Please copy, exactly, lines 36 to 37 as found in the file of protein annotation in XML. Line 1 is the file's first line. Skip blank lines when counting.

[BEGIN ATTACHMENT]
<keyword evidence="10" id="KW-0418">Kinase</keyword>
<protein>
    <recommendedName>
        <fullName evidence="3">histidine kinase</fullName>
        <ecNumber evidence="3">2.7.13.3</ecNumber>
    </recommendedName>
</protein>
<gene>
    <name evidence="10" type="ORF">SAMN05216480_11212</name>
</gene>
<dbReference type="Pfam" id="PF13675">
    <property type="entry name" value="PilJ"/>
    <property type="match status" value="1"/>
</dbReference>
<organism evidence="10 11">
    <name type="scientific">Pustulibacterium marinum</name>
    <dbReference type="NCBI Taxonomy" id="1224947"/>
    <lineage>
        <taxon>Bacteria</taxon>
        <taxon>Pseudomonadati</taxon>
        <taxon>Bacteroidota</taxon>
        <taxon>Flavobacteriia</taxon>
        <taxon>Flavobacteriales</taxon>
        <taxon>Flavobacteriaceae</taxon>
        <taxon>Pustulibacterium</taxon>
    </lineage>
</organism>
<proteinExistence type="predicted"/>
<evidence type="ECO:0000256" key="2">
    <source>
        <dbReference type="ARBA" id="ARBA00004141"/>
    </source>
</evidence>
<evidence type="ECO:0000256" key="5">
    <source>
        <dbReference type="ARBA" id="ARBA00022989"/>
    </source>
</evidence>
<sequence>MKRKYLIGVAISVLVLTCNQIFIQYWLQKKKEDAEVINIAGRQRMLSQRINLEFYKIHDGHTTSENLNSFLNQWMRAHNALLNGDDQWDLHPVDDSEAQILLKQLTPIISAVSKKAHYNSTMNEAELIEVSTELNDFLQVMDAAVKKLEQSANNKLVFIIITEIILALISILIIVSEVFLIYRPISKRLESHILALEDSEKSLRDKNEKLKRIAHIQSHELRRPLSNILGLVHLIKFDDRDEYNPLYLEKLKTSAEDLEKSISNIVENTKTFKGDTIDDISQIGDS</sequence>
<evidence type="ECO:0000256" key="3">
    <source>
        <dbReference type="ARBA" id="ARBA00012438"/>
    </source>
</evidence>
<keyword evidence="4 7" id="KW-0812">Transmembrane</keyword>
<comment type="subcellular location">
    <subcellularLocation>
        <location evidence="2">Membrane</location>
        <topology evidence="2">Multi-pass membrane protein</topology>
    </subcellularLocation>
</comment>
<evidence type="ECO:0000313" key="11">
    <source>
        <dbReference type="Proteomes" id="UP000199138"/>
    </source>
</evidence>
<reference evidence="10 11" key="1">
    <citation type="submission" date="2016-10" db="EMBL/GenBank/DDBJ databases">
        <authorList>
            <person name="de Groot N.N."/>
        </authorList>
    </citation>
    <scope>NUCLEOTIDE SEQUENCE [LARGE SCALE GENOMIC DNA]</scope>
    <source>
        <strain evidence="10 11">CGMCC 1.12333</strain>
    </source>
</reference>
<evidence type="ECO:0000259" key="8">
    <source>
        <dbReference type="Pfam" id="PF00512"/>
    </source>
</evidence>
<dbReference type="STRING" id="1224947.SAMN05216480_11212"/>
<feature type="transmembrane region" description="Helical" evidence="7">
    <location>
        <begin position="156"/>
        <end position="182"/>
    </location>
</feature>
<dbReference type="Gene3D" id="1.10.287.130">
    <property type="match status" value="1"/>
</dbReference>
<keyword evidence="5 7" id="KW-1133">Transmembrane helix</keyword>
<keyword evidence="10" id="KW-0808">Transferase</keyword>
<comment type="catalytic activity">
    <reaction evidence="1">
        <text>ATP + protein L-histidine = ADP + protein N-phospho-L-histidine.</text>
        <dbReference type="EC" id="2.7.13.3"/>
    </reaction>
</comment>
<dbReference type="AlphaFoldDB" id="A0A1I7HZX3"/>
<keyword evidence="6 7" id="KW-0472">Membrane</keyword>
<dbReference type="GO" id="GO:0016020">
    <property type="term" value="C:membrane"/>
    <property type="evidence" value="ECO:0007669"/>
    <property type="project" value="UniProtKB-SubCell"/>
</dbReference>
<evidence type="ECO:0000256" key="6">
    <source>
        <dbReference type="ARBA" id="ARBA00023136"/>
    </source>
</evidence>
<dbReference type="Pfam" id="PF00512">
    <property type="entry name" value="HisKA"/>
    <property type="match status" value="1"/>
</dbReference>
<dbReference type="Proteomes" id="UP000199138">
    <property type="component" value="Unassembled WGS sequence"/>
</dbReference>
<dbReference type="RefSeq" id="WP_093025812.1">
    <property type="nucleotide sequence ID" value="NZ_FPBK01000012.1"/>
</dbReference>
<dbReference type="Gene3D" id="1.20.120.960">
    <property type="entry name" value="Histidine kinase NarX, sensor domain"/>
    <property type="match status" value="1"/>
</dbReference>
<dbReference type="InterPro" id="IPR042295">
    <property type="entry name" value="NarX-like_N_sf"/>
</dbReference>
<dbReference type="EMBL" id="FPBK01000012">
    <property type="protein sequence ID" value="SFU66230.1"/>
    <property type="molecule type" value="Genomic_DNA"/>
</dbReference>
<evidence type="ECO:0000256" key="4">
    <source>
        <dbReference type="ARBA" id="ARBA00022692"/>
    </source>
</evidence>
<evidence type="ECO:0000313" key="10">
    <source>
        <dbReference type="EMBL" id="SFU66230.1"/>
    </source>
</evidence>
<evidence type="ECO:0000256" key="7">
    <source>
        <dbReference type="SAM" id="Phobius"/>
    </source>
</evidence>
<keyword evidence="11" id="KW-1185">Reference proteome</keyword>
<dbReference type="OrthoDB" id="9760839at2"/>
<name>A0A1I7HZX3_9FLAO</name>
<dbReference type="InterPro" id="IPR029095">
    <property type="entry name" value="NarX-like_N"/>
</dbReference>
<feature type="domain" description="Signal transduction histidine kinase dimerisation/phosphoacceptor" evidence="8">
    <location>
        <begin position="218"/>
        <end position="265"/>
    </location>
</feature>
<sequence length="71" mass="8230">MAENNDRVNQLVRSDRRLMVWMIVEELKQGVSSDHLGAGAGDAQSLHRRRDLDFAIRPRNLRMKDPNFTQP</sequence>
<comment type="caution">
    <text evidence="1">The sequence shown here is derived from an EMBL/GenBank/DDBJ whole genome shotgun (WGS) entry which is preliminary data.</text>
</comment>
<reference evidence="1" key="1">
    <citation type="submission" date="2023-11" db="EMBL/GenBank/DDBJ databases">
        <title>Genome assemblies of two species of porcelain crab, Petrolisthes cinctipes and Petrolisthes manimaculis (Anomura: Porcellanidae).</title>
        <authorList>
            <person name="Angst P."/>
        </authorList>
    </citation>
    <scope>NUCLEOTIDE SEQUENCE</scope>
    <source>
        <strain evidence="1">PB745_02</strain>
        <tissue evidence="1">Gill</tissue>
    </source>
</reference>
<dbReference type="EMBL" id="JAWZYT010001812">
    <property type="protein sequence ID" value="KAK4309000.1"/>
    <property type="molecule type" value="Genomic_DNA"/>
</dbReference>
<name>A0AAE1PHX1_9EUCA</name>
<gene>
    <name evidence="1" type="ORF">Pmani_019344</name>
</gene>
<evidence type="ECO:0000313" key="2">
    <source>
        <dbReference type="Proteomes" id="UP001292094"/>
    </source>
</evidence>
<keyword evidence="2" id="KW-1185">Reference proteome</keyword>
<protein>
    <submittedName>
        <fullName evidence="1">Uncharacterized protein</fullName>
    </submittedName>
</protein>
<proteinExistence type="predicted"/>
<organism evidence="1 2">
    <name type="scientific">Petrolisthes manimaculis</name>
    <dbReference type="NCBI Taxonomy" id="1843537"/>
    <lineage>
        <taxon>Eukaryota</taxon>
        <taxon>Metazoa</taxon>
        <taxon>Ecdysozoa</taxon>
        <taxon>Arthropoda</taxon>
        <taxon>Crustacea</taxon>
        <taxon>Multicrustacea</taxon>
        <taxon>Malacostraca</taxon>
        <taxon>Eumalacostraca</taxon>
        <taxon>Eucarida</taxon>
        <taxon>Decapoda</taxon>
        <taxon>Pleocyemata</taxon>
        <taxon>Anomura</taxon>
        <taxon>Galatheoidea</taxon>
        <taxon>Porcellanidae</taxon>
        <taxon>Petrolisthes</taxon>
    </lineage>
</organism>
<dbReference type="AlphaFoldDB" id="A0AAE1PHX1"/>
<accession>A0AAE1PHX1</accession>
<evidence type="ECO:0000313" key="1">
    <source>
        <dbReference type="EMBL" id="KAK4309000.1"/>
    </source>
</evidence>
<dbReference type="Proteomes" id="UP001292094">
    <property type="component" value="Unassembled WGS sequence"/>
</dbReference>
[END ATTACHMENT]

        <dbReference type="ARBA" id="ARBA00022989"/>
    </source>